I recently engineered a Robots Read News comic for maximum viral potential, using what I have learned on that topic, and succeeded. It was my most popular tweet. Can I repeat that success with the same formula? That is not clear. But I will share what I learned about creating viral content for Twitter so you judge for yourself.
To achieve a viral outcome, each creator needs a different approach, because the messenger is part of the message. I could say something brilliant on the topic of automotive repair but because I do not match that message, it would go nowhere. So the message has to be compatible with the messenger. In my case that usually means sticking to comics and making observations about human nature.
On Twitter, the standard for success is the “retweet.” When people forward your content to their followers they are, in a sense, endorsing it. People will only endorse content that matches their brand ambitions.
I have learned through trial and error that folks will not retweet content that targets one person or group. The exceptions are activists, but generally their numbers are limited. For a strong viral effect you need content with nearly universal appeal. Hate tweets are divisive by nature.
Being “nice” is a challenge for a humorist because humor generally has a target. I can game the system by making the target “everyone” or “idiots” because none of that seems terribly personal, and everyone agrees that people can be dumb sometimes.
The content has to have a minimum level of quality, but it does not need to be amazing. In the case of humor, it has to make people laugh. But you need not be in the top 2% of hilarity to generate a viral response. You just need to be a safe, guaranteed, harmless laugh that people feel good about retweeting.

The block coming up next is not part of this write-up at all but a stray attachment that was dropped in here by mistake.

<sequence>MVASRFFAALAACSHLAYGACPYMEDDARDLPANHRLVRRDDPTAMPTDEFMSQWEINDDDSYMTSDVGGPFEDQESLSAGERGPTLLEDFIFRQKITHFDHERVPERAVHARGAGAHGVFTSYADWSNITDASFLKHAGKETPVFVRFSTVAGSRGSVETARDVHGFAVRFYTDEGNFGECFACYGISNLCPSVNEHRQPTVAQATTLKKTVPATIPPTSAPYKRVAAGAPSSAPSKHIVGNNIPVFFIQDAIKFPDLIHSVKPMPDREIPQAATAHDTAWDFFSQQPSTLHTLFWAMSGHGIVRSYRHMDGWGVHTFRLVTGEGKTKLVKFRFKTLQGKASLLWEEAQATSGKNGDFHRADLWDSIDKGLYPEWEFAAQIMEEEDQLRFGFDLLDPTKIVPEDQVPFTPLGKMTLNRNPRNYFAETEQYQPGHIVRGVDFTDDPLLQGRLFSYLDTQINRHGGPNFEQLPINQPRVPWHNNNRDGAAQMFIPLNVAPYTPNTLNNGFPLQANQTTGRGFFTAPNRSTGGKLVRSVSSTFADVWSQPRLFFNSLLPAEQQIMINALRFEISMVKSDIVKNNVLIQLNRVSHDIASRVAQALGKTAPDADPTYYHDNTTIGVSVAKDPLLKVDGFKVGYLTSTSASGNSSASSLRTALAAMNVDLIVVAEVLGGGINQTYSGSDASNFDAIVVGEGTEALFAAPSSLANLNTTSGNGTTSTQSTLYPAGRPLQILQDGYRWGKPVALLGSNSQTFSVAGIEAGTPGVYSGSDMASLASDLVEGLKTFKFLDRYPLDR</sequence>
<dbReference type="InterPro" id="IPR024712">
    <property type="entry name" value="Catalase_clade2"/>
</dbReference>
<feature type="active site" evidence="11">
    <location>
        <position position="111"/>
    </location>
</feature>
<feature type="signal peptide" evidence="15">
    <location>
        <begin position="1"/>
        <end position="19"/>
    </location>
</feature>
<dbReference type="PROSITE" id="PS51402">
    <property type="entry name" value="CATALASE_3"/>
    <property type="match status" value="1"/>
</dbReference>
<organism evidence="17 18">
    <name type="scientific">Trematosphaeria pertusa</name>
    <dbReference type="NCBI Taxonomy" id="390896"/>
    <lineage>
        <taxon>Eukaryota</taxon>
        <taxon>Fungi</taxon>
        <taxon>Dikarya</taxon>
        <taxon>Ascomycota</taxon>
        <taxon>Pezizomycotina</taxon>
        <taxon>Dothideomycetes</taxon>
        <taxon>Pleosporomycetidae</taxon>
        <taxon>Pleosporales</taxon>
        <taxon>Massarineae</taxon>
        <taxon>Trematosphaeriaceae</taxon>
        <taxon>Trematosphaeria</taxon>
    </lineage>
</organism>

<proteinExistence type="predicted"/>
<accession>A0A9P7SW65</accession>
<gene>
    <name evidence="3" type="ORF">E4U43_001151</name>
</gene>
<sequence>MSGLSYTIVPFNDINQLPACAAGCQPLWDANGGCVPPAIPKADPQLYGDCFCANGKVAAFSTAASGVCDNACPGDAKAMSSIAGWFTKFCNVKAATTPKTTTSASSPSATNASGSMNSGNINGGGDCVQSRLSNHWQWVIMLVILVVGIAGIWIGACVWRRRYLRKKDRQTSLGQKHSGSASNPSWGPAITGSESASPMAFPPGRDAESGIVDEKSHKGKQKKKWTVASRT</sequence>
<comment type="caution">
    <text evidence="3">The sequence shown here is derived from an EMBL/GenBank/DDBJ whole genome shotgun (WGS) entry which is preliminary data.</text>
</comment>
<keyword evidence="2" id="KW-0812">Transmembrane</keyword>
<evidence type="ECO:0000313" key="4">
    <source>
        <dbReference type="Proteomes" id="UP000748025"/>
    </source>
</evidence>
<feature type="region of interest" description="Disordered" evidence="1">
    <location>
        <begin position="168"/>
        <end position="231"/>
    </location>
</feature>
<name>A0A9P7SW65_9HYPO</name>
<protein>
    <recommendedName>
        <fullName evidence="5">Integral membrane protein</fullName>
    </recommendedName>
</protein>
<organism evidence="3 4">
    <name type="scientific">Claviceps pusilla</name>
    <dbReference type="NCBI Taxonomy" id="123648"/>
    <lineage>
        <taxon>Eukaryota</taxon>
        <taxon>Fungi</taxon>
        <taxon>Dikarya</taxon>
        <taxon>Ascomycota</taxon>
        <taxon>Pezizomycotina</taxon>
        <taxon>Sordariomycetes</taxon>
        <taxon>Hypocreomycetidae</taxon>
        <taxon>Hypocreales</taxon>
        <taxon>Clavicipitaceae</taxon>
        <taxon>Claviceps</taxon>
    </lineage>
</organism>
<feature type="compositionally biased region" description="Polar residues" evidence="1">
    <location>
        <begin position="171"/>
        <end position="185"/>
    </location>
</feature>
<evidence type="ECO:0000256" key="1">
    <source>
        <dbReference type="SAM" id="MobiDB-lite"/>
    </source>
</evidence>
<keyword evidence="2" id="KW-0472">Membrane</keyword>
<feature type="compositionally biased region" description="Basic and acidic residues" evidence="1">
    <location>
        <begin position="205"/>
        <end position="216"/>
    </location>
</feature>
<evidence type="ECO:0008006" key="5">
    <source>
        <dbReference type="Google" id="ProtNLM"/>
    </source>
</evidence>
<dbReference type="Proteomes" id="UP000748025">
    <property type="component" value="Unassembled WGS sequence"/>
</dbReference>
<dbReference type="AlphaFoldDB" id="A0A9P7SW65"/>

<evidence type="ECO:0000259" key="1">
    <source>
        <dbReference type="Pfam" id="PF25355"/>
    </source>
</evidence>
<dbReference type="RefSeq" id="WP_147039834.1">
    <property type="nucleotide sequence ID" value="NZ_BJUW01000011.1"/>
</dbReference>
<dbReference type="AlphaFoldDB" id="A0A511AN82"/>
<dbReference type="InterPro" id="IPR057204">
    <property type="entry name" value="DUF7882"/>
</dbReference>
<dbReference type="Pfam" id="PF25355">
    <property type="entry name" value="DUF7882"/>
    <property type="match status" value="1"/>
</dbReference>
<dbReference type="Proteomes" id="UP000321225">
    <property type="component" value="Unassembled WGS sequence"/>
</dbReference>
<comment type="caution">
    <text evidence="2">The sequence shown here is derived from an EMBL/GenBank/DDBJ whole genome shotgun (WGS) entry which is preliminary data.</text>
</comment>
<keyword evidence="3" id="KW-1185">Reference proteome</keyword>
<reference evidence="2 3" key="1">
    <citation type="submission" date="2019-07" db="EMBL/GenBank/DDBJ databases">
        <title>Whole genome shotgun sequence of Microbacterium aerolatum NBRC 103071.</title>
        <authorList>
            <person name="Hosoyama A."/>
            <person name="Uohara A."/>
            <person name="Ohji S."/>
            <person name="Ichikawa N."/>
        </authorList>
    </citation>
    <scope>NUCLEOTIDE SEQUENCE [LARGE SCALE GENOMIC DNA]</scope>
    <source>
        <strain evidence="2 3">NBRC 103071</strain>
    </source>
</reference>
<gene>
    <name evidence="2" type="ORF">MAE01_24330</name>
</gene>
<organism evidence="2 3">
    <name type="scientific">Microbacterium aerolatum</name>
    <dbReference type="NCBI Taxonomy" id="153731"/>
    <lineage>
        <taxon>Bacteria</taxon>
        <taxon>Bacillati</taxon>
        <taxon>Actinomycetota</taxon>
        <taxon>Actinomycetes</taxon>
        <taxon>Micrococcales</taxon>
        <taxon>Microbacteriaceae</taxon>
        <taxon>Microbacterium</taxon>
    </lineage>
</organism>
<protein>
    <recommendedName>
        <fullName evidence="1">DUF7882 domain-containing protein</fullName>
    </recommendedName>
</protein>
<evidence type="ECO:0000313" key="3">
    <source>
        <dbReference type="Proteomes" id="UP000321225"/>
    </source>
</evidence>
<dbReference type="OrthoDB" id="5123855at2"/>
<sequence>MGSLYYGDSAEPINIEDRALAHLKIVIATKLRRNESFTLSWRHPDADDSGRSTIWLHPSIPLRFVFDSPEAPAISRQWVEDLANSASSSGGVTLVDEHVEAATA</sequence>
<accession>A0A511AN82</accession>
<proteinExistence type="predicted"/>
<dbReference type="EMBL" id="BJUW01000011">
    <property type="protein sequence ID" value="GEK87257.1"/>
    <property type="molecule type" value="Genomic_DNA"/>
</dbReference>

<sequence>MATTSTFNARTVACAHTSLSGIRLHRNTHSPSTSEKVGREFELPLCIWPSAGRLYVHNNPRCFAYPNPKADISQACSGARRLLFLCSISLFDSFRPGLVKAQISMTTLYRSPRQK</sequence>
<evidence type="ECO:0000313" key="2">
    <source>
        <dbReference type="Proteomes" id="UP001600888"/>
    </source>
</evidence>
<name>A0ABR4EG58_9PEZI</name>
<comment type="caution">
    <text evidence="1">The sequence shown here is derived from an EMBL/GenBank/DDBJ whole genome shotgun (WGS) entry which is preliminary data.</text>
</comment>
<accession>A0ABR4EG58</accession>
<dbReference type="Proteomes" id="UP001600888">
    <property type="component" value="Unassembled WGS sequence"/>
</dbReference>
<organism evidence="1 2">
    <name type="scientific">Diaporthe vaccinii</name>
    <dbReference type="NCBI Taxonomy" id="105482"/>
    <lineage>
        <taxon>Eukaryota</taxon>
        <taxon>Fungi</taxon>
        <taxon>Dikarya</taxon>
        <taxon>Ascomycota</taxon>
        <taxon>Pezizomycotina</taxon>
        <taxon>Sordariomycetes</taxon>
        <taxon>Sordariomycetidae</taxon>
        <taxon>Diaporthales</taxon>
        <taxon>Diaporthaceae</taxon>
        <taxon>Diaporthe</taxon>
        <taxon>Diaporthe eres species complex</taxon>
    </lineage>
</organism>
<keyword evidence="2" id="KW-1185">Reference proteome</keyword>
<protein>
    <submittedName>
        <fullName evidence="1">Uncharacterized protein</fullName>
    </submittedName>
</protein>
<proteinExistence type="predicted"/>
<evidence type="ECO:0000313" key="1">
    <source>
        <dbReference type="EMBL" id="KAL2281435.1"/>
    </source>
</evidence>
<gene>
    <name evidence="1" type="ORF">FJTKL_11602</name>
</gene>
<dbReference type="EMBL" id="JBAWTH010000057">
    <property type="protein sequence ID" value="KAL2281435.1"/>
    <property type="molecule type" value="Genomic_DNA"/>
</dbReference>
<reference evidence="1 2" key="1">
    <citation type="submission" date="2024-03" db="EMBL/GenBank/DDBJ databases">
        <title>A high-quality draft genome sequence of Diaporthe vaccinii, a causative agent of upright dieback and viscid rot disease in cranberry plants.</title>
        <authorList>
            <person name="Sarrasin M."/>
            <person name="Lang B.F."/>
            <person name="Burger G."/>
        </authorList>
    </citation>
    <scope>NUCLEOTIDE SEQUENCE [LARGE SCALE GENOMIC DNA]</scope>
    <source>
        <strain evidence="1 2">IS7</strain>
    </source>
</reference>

In the comic at the bottom of the post I combined three of the six dimensions of humor (mean, bizarre, and clever). A three-dimensional comic is generally a winner if executed with commercial-quality writing and timing.
Freshness matters. A lot of humorists and writers are covering the same topics. Finding a fresh topic is hard but necessary because people will not retweet content that feels stale. The trick is to come up with a topic that is on people’s minds but for whatever reason few people have discussed.
In the comic below I picked the topic of ancient construction mysteries. The History channel is running lots of shows about aliens and pyramids and whatnot. I figured the topic was likely to be on the minds of most channel-surfers, but because it is not headline news, it was a relatively fresh topic.
In order for content to go viral it needs to appeal to a big, general audience. But your Twitter following might be a narrow audience. To break out of the narrow audience to the full audience you want content that appeals to your narrow audience without offending your wider audience. Many of my readers have engineering mindsets, so a comic with a whimsical view of how the ancients did engineering was likely to click with my core followers without being too narrow for the general public.
If your company firewall is blocking the comic image here, you can view it on Twitter here.
In other news, soon you might be able to 3D print your own robot friend and give it a personality suited to your situation. That’s my interpretation of this technology anyway.
At the same time that humans are printing and programming robots, machines will be rewiring human minds (essentially programming humans) to solve all kinds of brain problems if this company is successful. The future is humans and robots programming EACH OTHER.
@ScottAdamsSays (my dangerous tweets)
@Dilbert_Daily (Dilbert-related tweets)
My book on success: “Best book I’ve read in years” – 5-star review on Amazon.com, Andrew Chowning.